NSW company in fined over mechanic death

Shortfalls in company safety process exposed worker to death

NSW company in fined over mechanic death
SafeWork inspectors: the deceased only had light vehicle qualifications

A NSW fleet-owning construction services firm has been convicted and fined $375,000 over the death of a mechanic killed while repairing a truck.

Reece Marchello, 27, died in October 2017 when a Hino owned by Termeil-based South Coast Under Road Borers (SCURB) Pty Ltd rolled and crushed him on a slope near a dam on the company premises.

SCURB, a provider of underground directional drilling, vacuum extraction and trenching, hired Marchello three weeks before the incident as an in-house mechanic.

The NSW Distrct Court heard Marchello’s role, despite being a qualified light vehicle mechanic, "was to include developing and maintaining all policies and procedures for the maintenance and servicing of the offender’s light and heavy vehicles".

The Hino rigid, one of the company’s fleet of 10, was fitted with a vacuum tank and two mechanical pumps to vacuum dirt and mud from its drilling sites.

After being used in the field, the truck would be driven back to the premises, where the mud and dirt would be tipped from the tank of the truck.

At the time of the incident, only one of the two vacuum pumps was running correctly.

On October 23, after a job was completed, a driver parked adjacent to a man-made dam located at the premises to dump the mud.

The truck was parked uneven, on soft dirt and had an incline that sloped towards the edge of the dam.

One of the hydraulic hoses on the truck had also failed.

The wheels were not chocked when Marchello was working alone with a jack under the truck, which suddenly became displaced.

The truck rolled about three to four metres towards the dam, with Marchello fatally pinned underneath.

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SafeWork initiated the prosecution of SCURB.

The court heard the company’s premises was largely used as a depot, was in the process of constructing a workshop for its fleet, and had previously contracted mechanical work out.

Minor repairs were performed at the premises and included some work underneath vehicles.

However, "there was no single designated area within the premises where minor repair work, general maintenance and servicing was to occur," Judge Scotting noted.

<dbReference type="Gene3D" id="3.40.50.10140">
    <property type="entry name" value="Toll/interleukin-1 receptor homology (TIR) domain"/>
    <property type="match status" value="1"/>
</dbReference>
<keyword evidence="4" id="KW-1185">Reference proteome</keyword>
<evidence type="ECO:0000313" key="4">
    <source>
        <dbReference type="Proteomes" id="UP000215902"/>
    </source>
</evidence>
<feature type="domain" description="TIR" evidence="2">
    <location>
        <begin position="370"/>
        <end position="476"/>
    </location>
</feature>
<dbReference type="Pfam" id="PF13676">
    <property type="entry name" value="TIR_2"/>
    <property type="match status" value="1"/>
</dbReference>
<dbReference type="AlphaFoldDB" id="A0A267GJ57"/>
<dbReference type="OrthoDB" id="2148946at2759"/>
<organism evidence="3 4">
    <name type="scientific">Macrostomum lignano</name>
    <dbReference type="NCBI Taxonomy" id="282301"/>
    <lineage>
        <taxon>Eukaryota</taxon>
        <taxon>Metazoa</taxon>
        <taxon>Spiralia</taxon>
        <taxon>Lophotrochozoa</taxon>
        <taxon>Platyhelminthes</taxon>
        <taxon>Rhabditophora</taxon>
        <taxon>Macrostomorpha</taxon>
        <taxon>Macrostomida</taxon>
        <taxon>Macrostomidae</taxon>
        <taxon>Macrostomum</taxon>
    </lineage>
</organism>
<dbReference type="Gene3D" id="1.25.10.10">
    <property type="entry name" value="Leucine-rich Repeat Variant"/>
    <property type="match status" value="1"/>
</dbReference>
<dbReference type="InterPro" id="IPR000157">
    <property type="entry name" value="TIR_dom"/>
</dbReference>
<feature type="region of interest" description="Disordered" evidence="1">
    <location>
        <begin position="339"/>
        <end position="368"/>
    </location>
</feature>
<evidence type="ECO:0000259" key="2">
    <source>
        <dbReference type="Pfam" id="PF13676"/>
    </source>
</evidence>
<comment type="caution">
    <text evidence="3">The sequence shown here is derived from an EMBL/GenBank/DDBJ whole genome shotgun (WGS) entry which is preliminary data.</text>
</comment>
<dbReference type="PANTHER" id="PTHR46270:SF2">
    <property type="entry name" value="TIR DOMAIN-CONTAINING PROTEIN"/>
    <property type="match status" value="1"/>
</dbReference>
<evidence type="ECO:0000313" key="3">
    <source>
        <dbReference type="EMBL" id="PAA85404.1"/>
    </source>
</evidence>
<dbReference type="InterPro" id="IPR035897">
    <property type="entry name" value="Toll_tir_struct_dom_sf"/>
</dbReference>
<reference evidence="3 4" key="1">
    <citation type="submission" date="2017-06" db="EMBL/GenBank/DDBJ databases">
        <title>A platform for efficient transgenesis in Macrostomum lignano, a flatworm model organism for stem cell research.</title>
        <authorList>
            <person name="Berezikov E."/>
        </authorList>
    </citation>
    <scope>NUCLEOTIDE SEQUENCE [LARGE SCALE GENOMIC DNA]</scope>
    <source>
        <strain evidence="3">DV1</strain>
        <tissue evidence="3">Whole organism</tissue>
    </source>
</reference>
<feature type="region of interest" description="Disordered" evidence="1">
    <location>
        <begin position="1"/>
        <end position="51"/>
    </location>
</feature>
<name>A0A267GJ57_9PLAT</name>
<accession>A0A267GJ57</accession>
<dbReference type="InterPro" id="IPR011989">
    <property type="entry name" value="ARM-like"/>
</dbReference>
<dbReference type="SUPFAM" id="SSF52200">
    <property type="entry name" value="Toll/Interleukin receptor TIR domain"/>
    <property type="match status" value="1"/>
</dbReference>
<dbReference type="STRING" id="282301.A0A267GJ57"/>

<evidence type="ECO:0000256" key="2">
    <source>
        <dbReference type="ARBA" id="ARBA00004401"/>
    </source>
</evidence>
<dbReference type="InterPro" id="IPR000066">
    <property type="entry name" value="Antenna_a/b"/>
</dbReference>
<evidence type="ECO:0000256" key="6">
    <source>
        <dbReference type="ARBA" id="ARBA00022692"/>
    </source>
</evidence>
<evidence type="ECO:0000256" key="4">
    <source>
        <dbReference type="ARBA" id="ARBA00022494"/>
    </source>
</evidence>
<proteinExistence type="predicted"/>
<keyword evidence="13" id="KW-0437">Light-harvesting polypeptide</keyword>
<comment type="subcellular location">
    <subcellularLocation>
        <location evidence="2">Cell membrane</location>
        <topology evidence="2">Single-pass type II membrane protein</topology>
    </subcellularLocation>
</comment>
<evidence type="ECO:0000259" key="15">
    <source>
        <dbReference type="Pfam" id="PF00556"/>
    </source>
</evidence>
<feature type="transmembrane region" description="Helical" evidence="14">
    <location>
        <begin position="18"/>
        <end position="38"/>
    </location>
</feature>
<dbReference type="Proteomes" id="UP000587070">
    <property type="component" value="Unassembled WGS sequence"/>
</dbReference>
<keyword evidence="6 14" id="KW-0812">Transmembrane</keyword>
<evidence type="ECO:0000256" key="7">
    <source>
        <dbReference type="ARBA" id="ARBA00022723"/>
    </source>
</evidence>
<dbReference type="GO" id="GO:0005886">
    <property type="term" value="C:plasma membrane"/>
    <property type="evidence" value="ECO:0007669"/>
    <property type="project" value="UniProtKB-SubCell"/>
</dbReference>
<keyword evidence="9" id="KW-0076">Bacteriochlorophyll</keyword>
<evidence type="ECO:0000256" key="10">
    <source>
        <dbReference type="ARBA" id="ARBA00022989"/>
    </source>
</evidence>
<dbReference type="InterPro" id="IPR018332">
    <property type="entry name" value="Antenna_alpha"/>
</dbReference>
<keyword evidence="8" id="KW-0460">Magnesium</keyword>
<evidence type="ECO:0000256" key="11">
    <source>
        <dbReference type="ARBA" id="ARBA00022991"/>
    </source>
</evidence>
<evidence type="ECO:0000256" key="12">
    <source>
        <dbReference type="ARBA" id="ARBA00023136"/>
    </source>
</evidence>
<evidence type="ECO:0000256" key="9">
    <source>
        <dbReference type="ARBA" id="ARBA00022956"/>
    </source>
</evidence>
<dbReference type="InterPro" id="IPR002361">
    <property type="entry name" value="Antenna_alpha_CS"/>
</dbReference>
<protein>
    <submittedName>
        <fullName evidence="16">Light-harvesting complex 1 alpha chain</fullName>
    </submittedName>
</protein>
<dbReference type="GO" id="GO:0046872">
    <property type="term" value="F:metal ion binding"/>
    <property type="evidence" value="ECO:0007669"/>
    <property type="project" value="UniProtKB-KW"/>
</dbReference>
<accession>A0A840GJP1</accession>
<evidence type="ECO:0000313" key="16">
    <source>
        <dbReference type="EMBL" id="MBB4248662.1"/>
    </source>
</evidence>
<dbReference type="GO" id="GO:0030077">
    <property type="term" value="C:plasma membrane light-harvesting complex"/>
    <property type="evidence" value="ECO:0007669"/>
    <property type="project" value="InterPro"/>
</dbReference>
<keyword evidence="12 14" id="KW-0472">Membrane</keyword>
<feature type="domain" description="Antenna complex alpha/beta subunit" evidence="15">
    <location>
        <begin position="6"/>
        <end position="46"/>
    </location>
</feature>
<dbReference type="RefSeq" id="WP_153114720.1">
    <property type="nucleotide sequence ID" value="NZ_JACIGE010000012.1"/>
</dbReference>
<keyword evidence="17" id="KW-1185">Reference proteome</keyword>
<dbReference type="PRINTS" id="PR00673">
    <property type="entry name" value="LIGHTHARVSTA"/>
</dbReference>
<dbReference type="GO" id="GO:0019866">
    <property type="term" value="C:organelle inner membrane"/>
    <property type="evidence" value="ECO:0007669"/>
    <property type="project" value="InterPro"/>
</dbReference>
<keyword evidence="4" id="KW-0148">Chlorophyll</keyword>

"The workers should not have performed work on the truck in the location that it was parked on the day of the incident."

Further, the court heard SCURB did not provide purpose-designed wheel chocks for any of its vehicles, had not undertaken or documented a formal risk assessment for repair work on its fleet, and had not developed a safe work method statement.

Marchello also had no specific formal training or experience as a motor mechanic or automotive engineer working on heavy vehicles, and was not qualified to do so.

The company accepted the shortcomings of its recruitment process, noting it was "not aware of the limit to the category of vehicle that Mr Marchello could work on", and accepted "that there was a lack of specific training, procedures and direction given to Mr Marchello as a new employee".

"The steps that could have been taken to eliminate the risk were simple, inexpensive and well known," Judge Scotting added.

"This is a case where the offender had no system in place for the servicing of its heavy vehicles on the premises.

"It did have substantial systems in place for the directional drilling work that was mainly conducted elsewhere.

"Mr Marchello was not qualified to work on heavy vehicles.

"No risk assessment was undertaken for the work that he was performing at the time of the incident.

"It was anticipated that formal procedures would be adopted when the servicing facility at the premises was completed.

"This reflects that the offender knew that those procedures were required for the maintenance work to be performed on site but that it did not develop or implement them.

"The offender could have continued to have its vehicles serviced by competent third parties until adequate procedures were put in place for the maintenance work to be performed on site.

"Purpose-designed wheel chocks were available at minimal cost."

Since the accident, SCURB had addressed its shortcomings, Judge Scotting noted.

Its original penalty of $500,000 was reduced 25% upon an early guilty plea.


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